Cultivating Thankfulness and Mindfulness

September 22, 2023 9:10 pm Published by

Changing seasons from Hot to Not As Hot (fall for non-native Texans) is the perfect time to reflect and add mindfulness to your daily routine. You’ve probably heard about mindfulness and practicing gratitude — both are excellent ways to reduce stress and improve your mood. Admittedly, mindfulness is a tough concept to grasp, but everyone can do it. It’s about living in the moment, enjoying each second of your life.

Mindfulness is being aware of what’s happening—inside and around you. We tend to live on “autopilot” without truly experiencing every minute. But if you think about it, don’t you want be fully present in every moment? Well, congratulations, you just practiced mindfulness! Now try to do that every moment, thinking about the good, bad, and mediocre—really experience everything. And do it without judgment or preconceived notions. There’s no “right” way to feel, and you have the power to shape your mindset and habits.

Mindfulness Science

Does this sound like a cheesy motivational gimmick? Yeah, we get that, but it’s actually science. Studies show mindfulness improves overall health by helping us manage stress, deal with illness, and reduce anxiety and depression. Being mindful can also help you relax, be happier, and improve self-esteem.

How can such a seemingly small change be so effective? Because what you think is what you are. The next time the internet goes out, instead of feeling annoyed, notice what’s going on around you. Really listen and lean into the world. What do you hear? What smells are in the air? How does your body feel? The goal is to develop better self-understanding and awareness of your surroundings.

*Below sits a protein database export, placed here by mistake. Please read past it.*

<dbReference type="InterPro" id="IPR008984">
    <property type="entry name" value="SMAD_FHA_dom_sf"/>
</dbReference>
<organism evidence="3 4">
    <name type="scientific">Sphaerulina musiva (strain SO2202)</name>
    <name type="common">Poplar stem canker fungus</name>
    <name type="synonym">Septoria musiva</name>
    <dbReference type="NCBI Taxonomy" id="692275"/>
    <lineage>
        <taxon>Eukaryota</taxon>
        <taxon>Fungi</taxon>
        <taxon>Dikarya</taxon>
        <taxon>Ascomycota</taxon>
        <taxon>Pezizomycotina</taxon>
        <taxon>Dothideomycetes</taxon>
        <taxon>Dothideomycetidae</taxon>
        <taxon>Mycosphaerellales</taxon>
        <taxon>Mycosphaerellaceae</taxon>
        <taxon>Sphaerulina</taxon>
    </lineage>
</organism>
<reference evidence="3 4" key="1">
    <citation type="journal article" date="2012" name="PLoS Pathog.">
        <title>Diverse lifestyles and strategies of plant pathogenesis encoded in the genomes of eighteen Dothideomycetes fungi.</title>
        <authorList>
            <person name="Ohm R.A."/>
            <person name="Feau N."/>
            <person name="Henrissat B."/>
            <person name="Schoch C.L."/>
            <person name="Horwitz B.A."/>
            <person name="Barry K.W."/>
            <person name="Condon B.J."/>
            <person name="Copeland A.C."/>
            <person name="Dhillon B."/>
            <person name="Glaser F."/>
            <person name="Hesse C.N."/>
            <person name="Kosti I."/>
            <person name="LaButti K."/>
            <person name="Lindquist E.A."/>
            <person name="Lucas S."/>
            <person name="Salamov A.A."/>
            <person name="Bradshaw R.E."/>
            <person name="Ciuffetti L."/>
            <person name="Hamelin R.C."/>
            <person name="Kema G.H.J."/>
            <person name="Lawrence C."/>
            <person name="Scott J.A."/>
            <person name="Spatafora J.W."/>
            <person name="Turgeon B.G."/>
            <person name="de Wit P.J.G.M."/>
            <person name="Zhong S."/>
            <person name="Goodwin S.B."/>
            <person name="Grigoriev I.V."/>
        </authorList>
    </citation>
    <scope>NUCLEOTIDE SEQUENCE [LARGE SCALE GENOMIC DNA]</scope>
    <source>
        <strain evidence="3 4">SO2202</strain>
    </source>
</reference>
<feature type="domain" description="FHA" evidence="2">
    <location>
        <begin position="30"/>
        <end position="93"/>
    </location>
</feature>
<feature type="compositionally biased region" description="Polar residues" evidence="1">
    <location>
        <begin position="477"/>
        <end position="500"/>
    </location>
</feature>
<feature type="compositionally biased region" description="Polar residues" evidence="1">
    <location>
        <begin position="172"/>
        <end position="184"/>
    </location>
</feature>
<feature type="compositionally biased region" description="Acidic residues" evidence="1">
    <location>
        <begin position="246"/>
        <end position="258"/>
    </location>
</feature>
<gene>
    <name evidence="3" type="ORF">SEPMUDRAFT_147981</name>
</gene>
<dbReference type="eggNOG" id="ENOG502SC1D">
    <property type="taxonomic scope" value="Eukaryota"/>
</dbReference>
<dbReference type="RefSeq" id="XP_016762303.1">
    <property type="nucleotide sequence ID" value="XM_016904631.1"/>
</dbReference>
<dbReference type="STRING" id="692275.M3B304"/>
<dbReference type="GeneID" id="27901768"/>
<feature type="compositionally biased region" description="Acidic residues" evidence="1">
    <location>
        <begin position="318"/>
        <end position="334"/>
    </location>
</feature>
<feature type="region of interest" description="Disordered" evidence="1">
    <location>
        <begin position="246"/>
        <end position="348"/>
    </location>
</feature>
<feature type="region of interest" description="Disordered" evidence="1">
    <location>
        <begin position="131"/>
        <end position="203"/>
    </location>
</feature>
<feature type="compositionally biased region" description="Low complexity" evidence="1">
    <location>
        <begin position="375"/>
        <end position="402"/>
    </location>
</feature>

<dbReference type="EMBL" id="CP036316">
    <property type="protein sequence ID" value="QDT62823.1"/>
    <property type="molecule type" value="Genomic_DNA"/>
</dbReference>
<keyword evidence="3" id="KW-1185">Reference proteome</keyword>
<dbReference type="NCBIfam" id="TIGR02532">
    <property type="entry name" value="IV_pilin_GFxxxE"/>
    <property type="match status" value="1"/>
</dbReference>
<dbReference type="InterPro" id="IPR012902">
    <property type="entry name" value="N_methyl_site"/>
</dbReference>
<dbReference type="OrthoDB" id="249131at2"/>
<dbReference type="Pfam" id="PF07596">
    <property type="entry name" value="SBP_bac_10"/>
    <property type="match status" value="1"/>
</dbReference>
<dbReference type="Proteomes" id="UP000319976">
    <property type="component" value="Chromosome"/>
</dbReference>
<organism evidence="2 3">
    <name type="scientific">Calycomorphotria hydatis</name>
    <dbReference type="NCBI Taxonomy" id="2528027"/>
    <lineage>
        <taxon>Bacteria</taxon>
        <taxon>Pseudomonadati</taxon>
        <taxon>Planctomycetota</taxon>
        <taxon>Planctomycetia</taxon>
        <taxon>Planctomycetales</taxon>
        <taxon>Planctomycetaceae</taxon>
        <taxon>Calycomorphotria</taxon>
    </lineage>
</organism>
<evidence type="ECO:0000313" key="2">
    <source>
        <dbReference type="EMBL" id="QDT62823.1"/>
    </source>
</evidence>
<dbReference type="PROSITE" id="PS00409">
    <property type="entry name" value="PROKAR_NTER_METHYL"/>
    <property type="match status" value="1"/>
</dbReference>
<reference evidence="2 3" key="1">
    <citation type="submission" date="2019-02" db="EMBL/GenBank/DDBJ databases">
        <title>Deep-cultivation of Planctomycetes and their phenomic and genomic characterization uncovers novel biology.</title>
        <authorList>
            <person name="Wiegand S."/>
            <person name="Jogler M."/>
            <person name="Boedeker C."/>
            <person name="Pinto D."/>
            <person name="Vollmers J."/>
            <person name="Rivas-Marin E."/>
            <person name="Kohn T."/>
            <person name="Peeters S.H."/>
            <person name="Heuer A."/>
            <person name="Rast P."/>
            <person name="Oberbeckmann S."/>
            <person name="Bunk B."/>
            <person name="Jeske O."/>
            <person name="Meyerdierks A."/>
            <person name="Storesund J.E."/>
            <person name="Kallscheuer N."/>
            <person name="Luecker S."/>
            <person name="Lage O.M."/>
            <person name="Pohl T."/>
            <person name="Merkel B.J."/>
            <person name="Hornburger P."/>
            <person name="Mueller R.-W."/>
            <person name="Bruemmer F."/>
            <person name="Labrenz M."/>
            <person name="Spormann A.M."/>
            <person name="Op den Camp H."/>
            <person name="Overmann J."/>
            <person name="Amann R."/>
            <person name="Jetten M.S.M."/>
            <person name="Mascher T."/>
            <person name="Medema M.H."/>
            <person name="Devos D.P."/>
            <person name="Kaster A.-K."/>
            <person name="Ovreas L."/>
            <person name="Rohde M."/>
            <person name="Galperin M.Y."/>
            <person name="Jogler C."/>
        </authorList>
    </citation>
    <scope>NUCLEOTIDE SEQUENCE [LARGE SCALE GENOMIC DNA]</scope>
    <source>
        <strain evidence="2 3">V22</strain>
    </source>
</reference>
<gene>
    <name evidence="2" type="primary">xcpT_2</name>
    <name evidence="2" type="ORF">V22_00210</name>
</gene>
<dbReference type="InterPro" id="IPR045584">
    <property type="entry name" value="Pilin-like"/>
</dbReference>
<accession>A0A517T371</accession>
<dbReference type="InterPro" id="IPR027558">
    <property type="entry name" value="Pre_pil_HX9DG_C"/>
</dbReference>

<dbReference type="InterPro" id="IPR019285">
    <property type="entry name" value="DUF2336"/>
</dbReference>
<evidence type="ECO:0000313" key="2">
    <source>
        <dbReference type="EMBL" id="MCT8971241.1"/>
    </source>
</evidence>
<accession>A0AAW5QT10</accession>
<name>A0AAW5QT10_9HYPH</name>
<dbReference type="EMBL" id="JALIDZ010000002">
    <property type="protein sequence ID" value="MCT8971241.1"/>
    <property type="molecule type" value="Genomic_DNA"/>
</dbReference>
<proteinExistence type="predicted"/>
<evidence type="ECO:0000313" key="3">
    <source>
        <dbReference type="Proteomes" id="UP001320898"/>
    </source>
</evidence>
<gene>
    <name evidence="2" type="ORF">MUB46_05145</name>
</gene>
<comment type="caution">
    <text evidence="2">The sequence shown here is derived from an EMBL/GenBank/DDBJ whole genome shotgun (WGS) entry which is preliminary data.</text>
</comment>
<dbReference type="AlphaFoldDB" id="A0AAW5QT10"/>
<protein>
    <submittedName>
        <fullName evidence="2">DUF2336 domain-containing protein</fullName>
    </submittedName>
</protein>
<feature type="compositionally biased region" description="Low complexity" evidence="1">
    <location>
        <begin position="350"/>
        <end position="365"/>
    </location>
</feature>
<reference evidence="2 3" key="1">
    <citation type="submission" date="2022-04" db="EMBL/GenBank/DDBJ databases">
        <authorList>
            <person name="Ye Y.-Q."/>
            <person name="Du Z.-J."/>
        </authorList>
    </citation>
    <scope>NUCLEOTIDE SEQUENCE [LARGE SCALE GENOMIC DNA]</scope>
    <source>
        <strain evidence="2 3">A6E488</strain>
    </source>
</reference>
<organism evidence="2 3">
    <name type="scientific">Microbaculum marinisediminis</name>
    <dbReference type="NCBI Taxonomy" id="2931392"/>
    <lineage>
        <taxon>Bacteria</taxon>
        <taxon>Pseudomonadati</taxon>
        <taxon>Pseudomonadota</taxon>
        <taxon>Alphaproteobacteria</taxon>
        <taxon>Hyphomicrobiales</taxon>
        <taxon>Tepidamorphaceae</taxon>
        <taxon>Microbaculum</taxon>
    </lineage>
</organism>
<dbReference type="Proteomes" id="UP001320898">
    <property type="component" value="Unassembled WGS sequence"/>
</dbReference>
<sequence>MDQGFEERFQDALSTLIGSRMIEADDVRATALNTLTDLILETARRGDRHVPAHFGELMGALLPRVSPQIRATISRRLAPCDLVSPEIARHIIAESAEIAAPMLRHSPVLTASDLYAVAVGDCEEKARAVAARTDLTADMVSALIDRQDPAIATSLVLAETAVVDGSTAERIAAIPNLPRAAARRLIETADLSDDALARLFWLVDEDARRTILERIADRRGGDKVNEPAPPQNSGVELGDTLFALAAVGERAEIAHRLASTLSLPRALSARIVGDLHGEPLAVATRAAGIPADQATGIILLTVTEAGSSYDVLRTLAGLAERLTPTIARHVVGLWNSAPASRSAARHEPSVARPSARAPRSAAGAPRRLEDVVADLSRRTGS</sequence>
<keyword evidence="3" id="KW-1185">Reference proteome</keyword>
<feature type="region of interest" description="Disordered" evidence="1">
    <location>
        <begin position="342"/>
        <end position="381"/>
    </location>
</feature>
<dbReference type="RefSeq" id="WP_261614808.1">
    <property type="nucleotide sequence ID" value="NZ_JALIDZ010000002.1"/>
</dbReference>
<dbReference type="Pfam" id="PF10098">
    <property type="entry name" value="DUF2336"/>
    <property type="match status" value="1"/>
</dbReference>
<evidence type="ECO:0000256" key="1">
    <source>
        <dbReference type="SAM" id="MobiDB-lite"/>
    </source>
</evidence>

But remember, this is a practice—at work, in traffic, waiting in line. Think about your breath, how your fingers feel on the keyboard, and what you hear. You’ll soon realize how often you focus on the past and future rather than the present. When you get sidetracked, bring yourself back to now. And know that distraction isn’t a failure. It’s how you deal with it that matters. That’s resilience—the ability to recover and learn rather than being upset or beating yourself up for making a mistake.


Being thankful is part of mindfulness. Stop to really think about it next time you say “thanks.” What are you grateful for? Think about it before you speak to effectively communicate your gratitude. Keeping a journal also helps with thankfulness. Add this to your routine to remember the good, accept the bad, and be thankful for both. Try listing three things you’re grateful for each day.

You can create the perfect place for reflection and gratitude in your new home at The Colony. You’ll be thankful each day for the home you selected and made yours and the beautiful life you live here.

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This post was written by Jennifer Haveman